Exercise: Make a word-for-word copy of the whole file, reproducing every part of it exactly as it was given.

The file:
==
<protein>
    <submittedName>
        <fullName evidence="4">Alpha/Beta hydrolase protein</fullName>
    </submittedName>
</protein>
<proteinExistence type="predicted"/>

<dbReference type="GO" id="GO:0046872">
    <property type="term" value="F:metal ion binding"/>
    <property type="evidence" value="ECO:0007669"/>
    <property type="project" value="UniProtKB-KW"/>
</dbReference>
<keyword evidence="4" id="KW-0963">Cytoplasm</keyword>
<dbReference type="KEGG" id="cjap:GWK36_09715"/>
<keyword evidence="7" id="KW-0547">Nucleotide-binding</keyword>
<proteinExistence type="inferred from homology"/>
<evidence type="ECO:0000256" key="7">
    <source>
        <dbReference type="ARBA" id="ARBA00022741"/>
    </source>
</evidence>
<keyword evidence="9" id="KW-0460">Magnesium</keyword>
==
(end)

<protein>
    <submittedName>
        <fullName evidence="4">Alpha/Beta hydrolase protein</fullName>
    </submittedName>
</protein>
<proteinExistence type="predicted"/>

<dbReference type="GO" id="GO:0046872">
    <property type="term" value="F:metal ion binding"/>
    <property type="evidence" value="ECO:0007669"/>
    <property type="project" value="UniProtKB-KW"/>
</dbReference>
<keyword evidence="4" id="KW-0963">Cytoplasm</keyword>
<dbReference type="KEGG" id="cjap:GWK36_09715"/>
<keyword evidence="7" id="KW-0547">Nucleotide-binding</keyword>
<proteinExistence type="inferred from homology"/>
<evidence type="ECO:0000256" key="7">
    <source>
        <dbReference type="ARBA" id="ARBA00022741"/>
    </source>
</evidence>
<keyword evidence="9" id="KW-0460">Magnesium</keyword>